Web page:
San Francisco 49ers: Why Week One Victory Makes Niners Look Scary Good

Andy Bensch@@AndyBenschSenior Writer ISeptember 14, 2009

GLENDALE, AZ - SEPTEMBER 13:  (L-R) Jeff Ulbrich #53, Patrick Willis #52 and Adam Snyder #68 of the San Francisco 49ers walk out onto the field prior to the NFL game against the Arizona Cardinals at the Universtity of Phoenix Stadium on September 13, 2009 in Glendale, Arizona.  (Photo by Christian Petersen/Getty Images)

If your generic bandwagon sports fan asked your typical die-hard follower of the NFL the following question: "What matchups are the hardest for a NFL team to win?"  The answer would probably include at least one of the following: road game in a loud stadium, inter-divisional game, and a game against the defending conference champions.

Well, the 49ers opening win on Sunday was on the road, in a loud stadium and against the defending NFC Champion Arizona Cardinals.  Now, considering that the overwhelming majority of NFL analysts on all marquee media outlets still underrate the 49ers, you would think their "upset" over Arizona would have been all over SportsCenter.

But then again, even with an upset, we all know about ESPN's east coast bias probably getting in the way.  After all, the Patriots and Bills play on "Monday Night Football" tonight, and that game is what ESPN will be focusing on all day long.

However, it is pretty safe to say that the Patriots are the heavy favorites to win tonight's matchup.  To the contrary, on Sunday afternoon in Arizona, despite the Cardinals being the defending NFC champs, there really wasn't a favorite because the matchups between Arizona and San Francisco are always a coin toss.  But even though neither team dominates the historical head-to-head record, Arizona is a team on the hot seat this year, trying to prove last season was no fluke.

Coincidentally, the expectations going into Sunday's game were that Arizona's Kurt Warner would hook up with receivers Larry Fitzgerald and Anquan Boldin for big yards through the air.  And it was also expected that Frank Gore would go over 100 yards on the ground for the 49ers.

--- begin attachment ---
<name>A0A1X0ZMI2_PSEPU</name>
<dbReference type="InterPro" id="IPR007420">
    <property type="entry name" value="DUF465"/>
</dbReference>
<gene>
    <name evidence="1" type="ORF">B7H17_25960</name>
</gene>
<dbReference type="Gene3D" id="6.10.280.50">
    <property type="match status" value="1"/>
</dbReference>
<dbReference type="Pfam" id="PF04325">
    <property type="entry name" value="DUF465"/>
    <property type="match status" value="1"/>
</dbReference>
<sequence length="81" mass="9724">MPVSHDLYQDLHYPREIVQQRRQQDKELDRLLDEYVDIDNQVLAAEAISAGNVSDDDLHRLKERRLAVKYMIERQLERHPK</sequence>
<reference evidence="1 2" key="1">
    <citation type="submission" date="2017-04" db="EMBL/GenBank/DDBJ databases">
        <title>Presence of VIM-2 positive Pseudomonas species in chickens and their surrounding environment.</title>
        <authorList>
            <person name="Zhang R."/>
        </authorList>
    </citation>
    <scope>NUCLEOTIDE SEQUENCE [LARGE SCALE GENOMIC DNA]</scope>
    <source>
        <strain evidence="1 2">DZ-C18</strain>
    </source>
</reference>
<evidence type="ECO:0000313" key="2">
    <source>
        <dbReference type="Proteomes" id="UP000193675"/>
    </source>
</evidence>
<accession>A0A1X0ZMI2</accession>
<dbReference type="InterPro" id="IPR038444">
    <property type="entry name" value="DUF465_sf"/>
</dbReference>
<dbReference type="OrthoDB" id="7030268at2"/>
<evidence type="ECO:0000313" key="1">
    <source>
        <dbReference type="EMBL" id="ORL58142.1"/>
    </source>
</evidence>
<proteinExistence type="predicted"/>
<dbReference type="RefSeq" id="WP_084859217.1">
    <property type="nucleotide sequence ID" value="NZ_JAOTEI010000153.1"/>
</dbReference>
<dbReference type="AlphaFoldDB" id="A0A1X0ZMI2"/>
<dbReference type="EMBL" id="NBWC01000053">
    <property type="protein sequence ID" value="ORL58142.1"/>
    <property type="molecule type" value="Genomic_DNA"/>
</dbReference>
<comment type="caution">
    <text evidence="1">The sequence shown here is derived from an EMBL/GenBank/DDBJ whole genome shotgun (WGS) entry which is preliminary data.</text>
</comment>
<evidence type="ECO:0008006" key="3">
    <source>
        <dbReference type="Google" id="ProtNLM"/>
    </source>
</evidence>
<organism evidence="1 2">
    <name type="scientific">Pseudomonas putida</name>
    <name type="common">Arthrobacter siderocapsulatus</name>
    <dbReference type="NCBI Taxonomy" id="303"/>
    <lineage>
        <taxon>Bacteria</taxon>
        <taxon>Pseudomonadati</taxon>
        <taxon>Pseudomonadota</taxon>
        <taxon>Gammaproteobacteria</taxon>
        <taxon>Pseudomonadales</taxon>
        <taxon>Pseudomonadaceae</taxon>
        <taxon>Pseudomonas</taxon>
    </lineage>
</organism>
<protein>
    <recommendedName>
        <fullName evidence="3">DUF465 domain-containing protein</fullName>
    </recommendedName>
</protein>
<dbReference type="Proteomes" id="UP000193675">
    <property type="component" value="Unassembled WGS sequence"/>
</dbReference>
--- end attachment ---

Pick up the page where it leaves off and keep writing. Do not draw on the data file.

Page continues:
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Yet, as the old saying goes, "on any given Sunday" something unexpected can happen.  The unexpected that happened in Arizona on Sunday was that the 49ers came away with a 20-16 victory with Frank Gore amassing just 30 yards rushing on 22 carries.

With Gore stuffed all game long and quarterback Shaun Hill not exactly being the Brett Favre of the '90s, it is crystal clear who won the game for the 49ers.

Mike Singletary's smashmouth defense held Arizona's lethal offense to under 300 total yards and won the turnover battle 2-0 with two interceptions off Warner.  However, the interceptions were not just great individual plays, but were team turnovers as both were due to an intense pass rush by outside linebackers Manny Lawson and Parys Haralson who got in Warner's face all game long.

Combined with the intense pass rush that the 49ers haven't shown in years was the absolute dominating play by middle linebacker Patrick Willis.  The former defensive rookie of the year and former Pro Bowler is in just his third year out of Mississippi, but is already considered by many as the best linebacker in all of football.  Against Arizona on Sunday, Willis led the team with 13 tackles, 11 of which were solo tackles and a huge leaping interception that gave his offense starting field position inside Cardinal territory.

Just to put those numbers in perspective, the next highest tackle total by a 49er defender was five total and four solo.  Essentially, when a play does not go as an incomplete pass, Patrick Willis is making the tackle.

Albeit, as good as Willis performed on Sunday, the entire squad chipped and played their roles.  Along with the aforementioned Lawson and Haralson, cornerback Nate Clements came up with the San Francisco's second interception and made quality tackles behind the line of scrimmage.